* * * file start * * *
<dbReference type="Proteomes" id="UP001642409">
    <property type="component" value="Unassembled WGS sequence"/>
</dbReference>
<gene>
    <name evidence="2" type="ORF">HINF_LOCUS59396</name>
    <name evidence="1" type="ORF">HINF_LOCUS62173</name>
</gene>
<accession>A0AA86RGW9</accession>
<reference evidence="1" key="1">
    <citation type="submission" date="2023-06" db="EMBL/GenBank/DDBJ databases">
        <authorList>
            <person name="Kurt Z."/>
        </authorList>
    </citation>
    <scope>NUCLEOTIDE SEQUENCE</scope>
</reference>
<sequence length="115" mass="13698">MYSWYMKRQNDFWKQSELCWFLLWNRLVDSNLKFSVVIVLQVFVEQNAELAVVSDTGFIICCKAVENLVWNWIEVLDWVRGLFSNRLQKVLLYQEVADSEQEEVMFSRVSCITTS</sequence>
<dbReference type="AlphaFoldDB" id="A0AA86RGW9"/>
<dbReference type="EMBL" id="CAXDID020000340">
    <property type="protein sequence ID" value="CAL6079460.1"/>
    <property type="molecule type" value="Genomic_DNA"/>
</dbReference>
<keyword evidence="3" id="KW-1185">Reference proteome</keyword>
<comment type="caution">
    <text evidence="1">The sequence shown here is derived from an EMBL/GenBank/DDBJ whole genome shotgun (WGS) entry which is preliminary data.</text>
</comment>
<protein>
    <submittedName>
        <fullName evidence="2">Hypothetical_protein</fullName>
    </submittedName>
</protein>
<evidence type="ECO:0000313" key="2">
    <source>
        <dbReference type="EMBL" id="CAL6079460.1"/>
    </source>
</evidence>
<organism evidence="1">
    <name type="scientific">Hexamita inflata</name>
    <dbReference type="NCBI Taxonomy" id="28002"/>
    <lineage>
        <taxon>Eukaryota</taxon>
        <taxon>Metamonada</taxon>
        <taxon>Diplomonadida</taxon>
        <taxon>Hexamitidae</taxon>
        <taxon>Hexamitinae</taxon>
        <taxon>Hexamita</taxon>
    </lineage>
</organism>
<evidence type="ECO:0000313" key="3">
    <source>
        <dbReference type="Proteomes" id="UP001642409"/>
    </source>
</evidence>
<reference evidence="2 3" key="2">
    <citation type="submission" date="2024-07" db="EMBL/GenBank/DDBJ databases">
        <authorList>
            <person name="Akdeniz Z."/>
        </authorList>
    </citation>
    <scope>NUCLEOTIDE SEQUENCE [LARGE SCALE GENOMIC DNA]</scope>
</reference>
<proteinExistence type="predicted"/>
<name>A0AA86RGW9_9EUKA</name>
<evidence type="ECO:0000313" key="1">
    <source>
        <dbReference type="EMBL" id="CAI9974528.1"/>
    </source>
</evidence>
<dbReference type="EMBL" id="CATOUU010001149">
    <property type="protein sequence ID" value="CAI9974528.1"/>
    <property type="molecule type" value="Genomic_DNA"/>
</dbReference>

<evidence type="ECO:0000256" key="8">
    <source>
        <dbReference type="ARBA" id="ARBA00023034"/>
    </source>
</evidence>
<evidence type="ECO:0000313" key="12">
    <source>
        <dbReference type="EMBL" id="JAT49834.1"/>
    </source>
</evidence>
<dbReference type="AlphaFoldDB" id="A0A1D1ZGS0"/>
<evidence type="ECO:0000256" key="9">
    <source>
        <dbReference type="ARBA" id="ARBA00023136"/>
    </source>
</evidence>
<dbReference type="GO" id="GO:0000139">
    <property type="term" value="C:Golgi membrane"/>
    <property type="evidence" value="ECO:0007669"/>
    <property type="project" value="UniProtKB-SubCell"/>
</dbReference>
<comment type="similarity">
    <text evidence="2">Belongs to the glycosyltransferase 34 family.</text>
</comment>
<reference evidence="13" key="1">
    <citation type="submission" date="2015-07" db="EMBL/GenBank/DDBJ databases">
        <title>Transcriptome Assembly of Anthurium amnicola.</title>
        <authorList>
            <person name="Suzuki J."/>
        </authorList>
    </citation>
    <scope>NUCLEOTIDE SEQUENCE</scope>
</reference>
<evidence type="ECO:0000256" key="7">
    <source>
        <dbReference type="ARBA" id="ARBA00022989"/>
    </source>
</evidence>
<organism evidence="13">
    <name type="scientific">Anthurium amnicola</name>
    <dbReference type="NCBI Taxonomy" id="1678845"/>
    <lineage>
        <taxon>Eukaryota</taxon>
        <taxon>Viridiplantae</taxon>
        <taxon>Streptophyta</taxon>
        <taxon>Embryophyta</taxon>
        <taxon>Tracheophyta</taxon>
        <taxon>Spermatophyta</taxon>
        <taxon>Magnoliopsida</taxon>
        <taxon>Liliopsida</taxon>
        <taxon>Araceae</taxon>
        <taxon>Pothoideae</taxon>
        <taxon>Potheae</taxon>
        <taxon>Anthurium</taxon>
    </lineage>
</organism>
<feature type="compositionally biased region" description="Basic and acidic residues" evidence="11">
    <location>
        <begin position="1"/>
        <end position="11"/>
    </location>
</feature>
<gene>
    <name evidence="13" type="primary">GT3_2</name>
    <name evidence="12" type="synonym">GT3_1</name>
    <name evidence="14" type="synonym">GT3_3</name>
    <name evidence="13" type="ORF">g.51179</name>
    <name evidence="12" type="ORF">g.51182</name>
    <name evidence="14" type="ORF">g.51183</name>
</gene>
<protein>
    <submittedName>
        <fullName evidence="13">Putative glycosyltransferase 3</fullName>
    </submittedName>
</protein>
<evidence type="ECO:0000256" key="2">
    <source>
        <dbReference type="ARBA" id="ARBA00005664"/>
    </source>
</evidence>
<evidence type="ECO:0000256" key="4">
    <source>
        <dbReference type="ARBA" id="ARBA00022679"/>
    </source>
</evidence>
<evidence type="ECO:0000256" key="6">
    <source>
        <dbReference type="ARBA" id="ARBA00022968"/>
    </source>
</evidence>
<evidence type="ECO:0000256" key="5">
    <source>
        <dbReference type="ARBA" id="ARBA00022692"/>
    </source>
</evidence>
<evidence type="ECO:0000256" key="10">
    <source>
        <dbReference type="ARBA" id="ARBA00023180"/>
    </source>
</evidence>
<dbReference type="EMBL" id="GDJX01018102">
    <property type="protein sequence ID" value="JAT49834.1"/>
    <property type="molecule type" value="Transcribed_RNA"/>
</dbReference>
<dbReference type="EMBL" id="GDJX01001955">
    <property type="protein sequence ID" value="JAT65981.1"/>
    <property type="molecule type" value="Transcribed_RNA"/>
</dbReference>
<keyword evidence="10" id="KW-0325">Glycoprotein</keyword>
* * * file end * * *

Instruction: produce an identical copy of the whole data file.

<dbReference type="Proteomes" id="UP001642409">
    <property type="component" value="Unassembled WGS sequence"/>
</dbReference>
<gene>
    <name evidence="2" type="ORF">HINF_LOCUS59396</name>
    <name evidence="1" type="ORF">HINF_LOCUS62173</name>
</gene>
<accession>A0AA86RGW9</accession>
<reference evidence="1" key="1">
    <citation type="submission" date="2023-06" db="EMBL/GenBank/DDBJ databases">
        <authorList>
            <person name="Kurt Z."/>
        </authorList>
    </citation>
    <scope>NUCLEOTIDE SEQUENCE</scope>
</reference>
<sequence length="115" mass="13698">MYSWYMKRQNDFWKQSELCWFLLWNRLVDSNLKFSVVIVLQVFVEQNAELAVVSDTGFIICCKAVENLVWNWIEVLDWVRGLFSNRLQKVLLYQEVADSEQEEVMFSRVSCITTS</sequence>
<dbReference type="AlphaFoldDB" id="A0AA86RGW9"/>
<dbReference type="EMBL" id="CAXDID020000340">
    <property type="protein sequence ID" value="CAL6079460.1"/>
    <property type="molecule type" value="Genomic_DNA"/>
</dbReference>
<keyword evidence="3" id="KW-1185">Reference proteome</keyword>
<comment type="caution">
    <text evidence="1">The sequence shown here is derived from an EMBL/GenBank/DDBJ whole genome shotgun (WGS) entry which is preliminary data.</text>
</comment>
<protein>
    <submittedName>
        <fullName evidence="2">Hypothetical_protein</fullName>
    </submittedName>
</protein>
<evidence type="ECO:0000313" key="2">
    <source>
        <dbReference type="EMBL" id="CAL6079460.1"/>
    </source>
</evidence>
<organism evidence="1">
    <name type="scientific">Hexamita inflata</name>
    <dbReference type="NCBI Taxonomy" id="28002"/>
    <lineage>
        <taxon>Eukaryota</taxon>
        <taxon>Metamonada</taxon>
        <taxon>Diplomonadida</taxon>
        <taxon>Hexamitidae</taxon>
        <taxon>Hexamitinae</taxon>
        <taxon>Hexamita</taxon>
    </lineage>
</organism>
<evidence type="ECO:0000313" key="3">
    <source>
        <dbReference type="Proteomes" id="UP001642409"/>
    </source>
</evidence>
<reference evidence="2 3" key="2">
    <citation type="submission" date="2024-07" db="EMBL/GenBank/DDBJ databases">
        <authorList>
            <person name="Akdeniz Z."/>
        </authorList>
    </citation>
    <scope>NUCLEOTIDE SEQUENCE [LARGE SCALE GENOMIC DNA]</scope>
</reference>
<proteinExistence type="predicted"/>
<name>A0AA86RGW9_9EUKA</name>
<evidence type="ECO:0000313" key="1">
    <source>
        <dbReference type="EMBL" id="CAI9974528.1"/>
    </source>
</evidence>
<dbReference type="EMBL" id="CATOUU010001149">
    <property type="protein sequence ID" value="CAI9974528.1"/>
    <property type="molecule type" value="Genomic_DNA"/>
</dbReference>

<evidence type="ECO:0000256" key="8">
    <source>
        <dbReference type="ARBA" id="ARBA00023034"/>
    </source>
</evidence>
<evidence type="ECO:0000313" key="12">
    <source>
        <dbReference type="EMBL" id="JAT49834.1"/>
    </source>
</evidence>
<dbReference type="AlphaFoldDB" id="A0A1D1ZGS0"/>
<evidence type="ECO:0000256" key="9">
    <source>
        <dbReference type="ARBA" id="ARBA00023136"/>
    </source>
</evidence>
<dbReference type="GO" id="GO:0000139">
    <property type="term" value="C:Golgi membrane"/>
    <property type="evidence" value="ECO:0007669"/>
    <property type="project" value="UniProtKB-SubCell"/>
</dbReference>
<comment type="similarity">
    <text evidence="2">Belongs to the glycosyltransferase 34 family.</text>
</comment>
<reference evidence="13" key="1">
    <citation type="submission" date="2015-07" db="EMBL/GenBank/DDBJ databases">
        <title>Transcriptome Assembly of Anthurium amnicola.</title>
        <authorList>
            <person name="Suzuki J."/>
        </authorList>
    </citation>
    <scope>NUCLEOTIDE SEQUENCE</scope>
</reference>
<evidence type="ECO:0000256" key="7">
    <source>
        <dbReference type="ARBA" id="ARBA00022989"/>
    </source>
</evidence>
<organism evidence="13">
    <name type="scientific">Anthurium amnicola</name>
    <dbReference type="NCBI Taxonomy" id="1678845"/>
    <lineage>
        <taxon>Eukaryota</taxon>
        <taxon>Viridiplantae</taxon>
        <taxon>Streptophyta</taxon>
        <taxon>Embryophyta</taxon>
        <taxon>Tracheophyta</taxon>
        <taxon>Spermatophyta</taxon>
        <taxon>Magnoliopsida</taxon>
        <taxon>Liliopsida</taxon>
        <taxon>Araceae</taxon>
        <taxon>Pothoideae</taxon>
        <taxon>Potheae</taxon>
        <taxon>Anthurium</taxon>
    </lineage>
</organism>
<feature type="compositionally biased region" description="Basic and acidic residues" evidence="11">
    <location>
        <begin position="1"/>
        <end position="11"/>
    </location>
</feature>
<gene>
    <name evidence="13" type="primary">GT3_2</name>
    <name evidence="12" type="synonym">GT3_1</name>
    <name evidence="14" type="synonym">GT3_3</name>
    <name evidence="13" type="ORF">g.51179</name>
    <name evidence="12" type="ORF">g.51182</name>
    <name evidence="14" type="ORF">g.51183</name>
</gene>
<protein>
    <submittedName>
        <fullName evidence="13">Putative glycosyltransferase 3</fullName>
    </submittedName>
</protein>
<evidence type="ECO:0000256" key="2">
    <source>
        <dbReference type="ARBA" id="ARBA00005664"/>
    </source>
</evidence>
<evidence type="ECO:0000256" key="4">
    <source>
        <dbReference type="ARBA" id="ARBA00022679"/>
    </source>
</evidence>
<evidence type="ECO:0000256" key="6">
    <source>
        <dbReference type="ARBA" id="ARBA00022968"/>
    </source>
</evidence>
<evidence type="ECO:0000256" key="5">
    <source>
        <dbReference type="ARBA" id="ARBA00022692"/>
    </source>
</evidence>
<evidence type="ECO:0000256" key="10">
    <source>
        <dbReference type="ARBA" id="ARBA00023180"/>
    </source>
</evidence>
<dbReference type="EMBL" id="GDJX01018102">
    <property type="protein sequence ID" value="JAT49834.1"/>
    <property type="molecule type" value="Transcribed_RNA"/>
</dbReference>
<dbReference type="EMBL" id="GDJX01001955">
    <property type="protein sequence ID" value="JAT65981.1"/>
    <property type="molecule type" value="Transcribed_RNA"/>
</dbReference>
<keyword evidence="10" id="KW-0325">Glycoprotein</keyword>